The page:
bone conducting headphones

i recently read an article on the guardian's bike blog about chilli technology's bone conducting headphones, and was really intrigued to see if they would work as well as had been reviewed. i thought they might be able to solve a problem i had:

i cycle through london on a daily basis, and feel that wearing earphones or headphones is too dangerous, as they block out the noises around me. i like to be able to hear the traffic, and if i wear headphones i feel disconnected. what these headphones promise to do is allow you to listen to your music, but not block out all the other noises.

these are probably not applicable for short journeys as much, and (as many people point out in the guardian article) not everyone likes to listen to music when cycling. however, i usually cycle about 15 miles a day and being able to listen to something can really relieve the boredom.

the design is very simple, but the technology is a bit more complex. instead of sitting in your ear, they sit on your cheekbones, and you hear the music being played through them. it's a strange sensation at first, but you get used to it quickly. they fit comfortably around the back of your head, and i've tried them on a few people and found that regardless of head size or shape they still seem to find their place ok.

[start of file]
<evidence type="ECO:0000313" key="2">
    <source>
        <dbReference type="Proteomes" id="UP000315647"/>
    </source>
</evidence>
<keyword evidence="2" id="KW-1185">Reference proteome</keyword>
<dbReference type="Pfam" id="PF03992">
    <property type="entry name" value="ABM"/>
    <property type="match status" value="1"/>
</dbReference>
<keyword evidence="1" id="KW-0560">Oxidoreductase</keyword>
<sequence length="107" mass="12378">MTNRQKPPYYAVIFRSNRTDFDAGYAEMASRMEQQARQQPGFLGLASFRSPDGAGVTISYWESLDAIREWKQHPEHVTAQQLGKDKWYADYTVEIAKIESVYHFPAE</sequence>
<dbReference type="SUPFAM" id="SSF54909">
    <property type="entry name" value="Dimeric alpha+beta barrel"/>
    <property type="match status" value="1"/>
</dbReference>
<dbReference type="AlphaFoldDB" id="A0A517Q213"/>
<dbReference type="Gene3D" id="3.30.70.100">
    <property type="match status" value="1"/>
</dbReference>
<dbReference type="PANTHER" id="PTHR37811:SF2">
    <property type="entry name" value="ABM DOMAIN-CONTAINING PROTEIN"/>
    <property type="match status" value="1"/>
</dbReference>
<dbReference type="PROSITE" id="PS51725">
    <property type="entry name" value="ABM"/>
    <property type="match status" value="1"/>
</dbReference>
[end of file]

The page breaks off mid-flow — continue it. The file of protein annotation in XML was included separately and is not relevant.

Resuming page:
there is an in-line control function to turn them on and off, and adjust the volume. they do require a charge, but again this is very easy thanks to a simple usb attachment, and lasts up to 15 hours. there's also a handy function which turns them off if they aren't in use for 15 minutes, which is a bonus.

the sound quality is good, but you shouldn't expect super-hi-fidelity with them, as this is not what they are for. you can adjust the volume on them but i found the biggest variable was the device i used to play music. an ipod shuffle, with it's small size and integrated clip were the obvious choice, but in terms of volume it does not go as high as a larger ipod or iphone.

cycling through the city gave various results depending on where i was. at busier junctions, the music was drowned out a bit, but i think this is probably a good thing (safety wise). i tried listening to music and to language-learning tapes. i thought the latter in particular would be an especially good thing to try given the length of my journeys, but i found these suffered more than music in being drowned out when at lower volumes.

it's a great thing though, well designed and easy to use. i definitely felt aware of my surroundings whilst still being able to listen to things. the use of these is not purely limited to cycling, they are also useful in similar scenarios where situational awareness is required, like running.

they are available from chilli technology for £49.99.